Dinner Divine

If you couldn't be at the Joan Nathan dinner at Lumière last Monday, here's a peek at the fantastic meal.

As I mentioned in , I had the opportunity to not only interview Chef Michael Leviton about but also to attend a special event at the restaurant on Monday Jan. 31.  This four-course dinner was planned and cooked by Chef Leviton based on recipes from world-famous cookbook author and Jewish food authority Joan Nathan from her latest offering, Quiches, Kugels, and Couscous: My Search for Jewish Cooking in France.

The cookbook is more than just a collection of scrumptious recipes. Each and every one of them is accompanied by a story or some historical information that gives you the cultural background to appreciate both the food and its culinary significance.

“These are not just cookbooks,” said Leviton in his introduction to Monday's meal and to Nathan’s recipes. “They’re about the cultural anthropology of food, of a community that is brought together by food.”

The community at the table to which I was assigned was made up of people from neighboring Needham, for the most part, and though we had diverse professional backgrounds we shared a love of ethnic cuisine. The meal was definitely enhanced by our ability to share our opinions about the dishes and our food-related stories from our own histories.

The first course was a trio of North African-inspired salads that certainly gave credence to the idea that we “feast with our eyes first.” The appearance of the multicolored roasted beets, the oranges flecked with black olives and the dazzling orange carrots was only outdone by their delicious flavor. The accompanying fruity French white wine -- Francois Cazin's Cheverny wine knowns as “Le Petit Chambord” -- was an ideal complement.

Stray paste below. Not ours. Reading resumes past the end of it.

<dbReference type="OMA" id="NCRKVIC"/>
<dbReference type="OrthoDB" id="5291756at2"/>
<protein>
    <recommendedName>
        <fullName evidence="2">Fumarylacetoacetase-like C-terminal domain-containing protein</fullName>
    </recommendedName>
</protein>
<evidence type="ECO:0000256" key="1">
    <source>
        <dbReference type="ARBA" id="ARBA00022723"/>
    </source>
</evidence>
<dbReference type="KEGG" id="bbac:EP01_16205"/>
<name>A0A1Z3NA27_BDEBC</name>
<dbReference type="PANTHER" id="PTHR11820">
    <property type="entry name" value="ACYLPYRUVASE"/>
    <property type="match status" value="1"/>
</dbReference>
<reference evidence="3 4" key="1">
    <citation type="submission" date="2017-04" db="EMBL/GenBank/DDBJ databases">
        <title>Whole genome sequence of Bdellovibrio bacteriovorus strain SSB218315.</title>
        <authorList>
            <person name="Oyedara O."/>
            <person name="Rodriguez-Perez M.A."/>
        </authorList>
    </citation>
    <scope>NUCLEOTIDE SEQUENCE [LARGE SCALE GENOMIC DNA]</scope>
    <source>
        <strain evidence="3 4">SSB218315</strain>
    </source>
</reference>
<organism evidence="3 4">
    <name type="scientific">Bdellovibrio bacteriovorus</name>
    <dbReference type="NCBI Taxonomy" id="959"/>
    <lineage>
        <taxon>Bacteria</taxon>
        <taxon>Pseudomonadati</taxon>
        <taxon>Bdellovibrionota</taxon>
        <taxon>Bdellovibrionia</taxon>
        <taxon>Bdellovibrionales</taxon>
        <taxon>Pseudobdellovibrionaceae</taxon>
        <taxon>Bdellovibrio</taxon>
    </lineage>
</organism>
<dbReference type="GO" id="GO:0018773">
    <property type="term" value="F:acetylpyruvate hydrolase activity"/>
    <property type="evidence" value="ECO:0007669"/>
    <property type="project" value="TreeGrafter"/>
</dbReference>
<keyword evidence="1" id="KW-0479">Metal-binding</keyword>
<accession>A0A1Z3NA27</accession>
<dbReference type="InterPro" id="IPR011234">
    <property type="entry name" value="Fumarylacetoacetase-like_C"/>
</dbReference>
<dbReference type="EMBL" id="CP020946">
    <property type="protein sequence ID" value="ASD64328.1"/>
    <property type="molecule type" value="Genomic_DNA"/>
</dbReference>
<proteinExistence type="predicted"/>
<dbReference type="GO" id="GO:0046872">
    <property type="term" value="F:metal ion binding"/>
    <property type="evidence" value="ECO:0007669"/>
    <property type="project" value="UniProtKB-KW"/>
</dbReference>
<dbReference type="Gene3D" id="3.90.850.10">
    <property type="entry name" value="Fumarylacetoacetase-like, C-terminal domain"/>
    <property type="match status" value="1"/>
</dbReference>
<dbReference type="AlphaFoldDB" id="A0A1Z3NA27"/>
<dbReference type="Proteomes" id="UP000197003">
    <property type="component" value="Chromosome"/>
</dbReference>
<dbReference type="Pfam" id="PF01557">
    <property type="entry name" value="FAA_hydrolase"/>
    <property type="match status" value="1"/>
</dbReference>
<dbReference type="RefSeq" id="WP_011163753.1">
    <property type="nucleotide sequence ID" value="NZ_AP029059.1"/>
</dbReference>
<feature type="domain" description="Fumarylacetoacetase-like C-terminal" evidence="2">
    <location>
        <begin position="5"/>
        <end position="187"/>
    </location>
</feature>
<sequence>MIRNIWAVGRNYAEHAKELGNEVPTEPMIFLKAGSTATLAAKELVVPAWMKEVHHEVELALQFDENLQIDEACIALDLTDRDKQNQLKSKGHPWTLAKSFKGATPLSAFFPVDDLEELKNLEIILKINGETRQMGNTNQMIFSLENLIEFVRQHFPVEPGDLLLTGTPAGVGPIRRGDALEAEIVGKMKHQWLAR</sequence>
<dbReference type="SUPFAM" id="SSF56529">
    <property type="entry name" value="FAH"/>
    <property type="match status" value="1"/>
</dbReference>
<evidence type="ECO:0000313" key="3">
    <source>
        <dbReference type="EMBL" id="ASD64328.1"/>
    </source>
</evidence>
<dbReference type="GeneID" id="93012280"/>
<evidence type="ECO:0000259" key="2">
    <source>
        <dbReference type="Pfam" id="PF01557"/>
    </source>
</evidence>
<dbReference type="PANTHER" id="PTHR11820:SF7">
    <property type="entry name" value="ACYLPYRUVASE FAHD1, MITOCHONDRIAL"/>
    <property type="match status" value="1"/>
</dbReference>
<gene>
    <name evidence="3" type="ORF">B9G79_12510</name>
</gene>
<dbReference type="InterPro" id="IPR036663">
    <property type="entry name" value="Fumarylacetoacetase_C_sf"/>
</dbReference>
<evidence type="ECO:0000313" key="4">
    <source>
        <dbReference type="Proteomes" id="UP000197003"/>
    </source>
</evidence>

When the gorgeous plate of Tunisian fish couscous was brought out and served family style with a side of spicy harissa (hot chili sauce), I did experience a moment of regret.  I had already polished off one of Lumière’s delicious rolls, and in order to save room for the rest of the meal I was unable to dip another one in the amazing sauce. So, I just enjoyed spooning extra bits of the fiery dip over the delicate fish balls, perfectly prepared couscous and the butternut squash, zucchini, celery, chickpeas and carrots that were mixed in. The heat of this dish was perfectly offset by the dry, full-bodied Arneis (white wine) by Italian winery Guidobono.

The evening's entrée, a Moroccan chicken tagine, generated the most conversation. Our table discussed at length the origin of the word “tagine," eventually confirming that both the dish and the clay pot in which it is traditionally prepared do, in fact, share a name.

Once we started eating the tender chicken -- which was perfectly paired with dried fruits, almonds and fantastic saffron rice -- more discussion ensued. It took us until the very end of the meal to agree that the spice lent the rice and the broth that accompanied it a “dusky” flavor, one which paired beautifully with the unusual and rich French Cinsault (red wine) by Domaine Magellan titled “Le Fruit Défendu."

Dessert was the perfect end to the meal; a light citrus fruit soup with a small scoop of sweet, tangy blood orange sorbet. This was complemented by dates, mint and deliciously salted almonds that made for a fantastic contrast of taste and texture throughout the dish. A flute of sparkling Proseco went beautifully with the finale to the meal and gave me the opportunity to quietly toast the talent and creativity of Chef Leviton and the commitment and scholarship of Joan Nathan.

All of the recipes prepared for this meal, as well as dozens more, can be found in Nathan’s cookbook (available at ). If you are interested in attending a dinner at Lumière, check their website as they regularly host special events and, as referenced , are open for “regular” dinners, as well as a prix fixe and chef’s tasting meal. 


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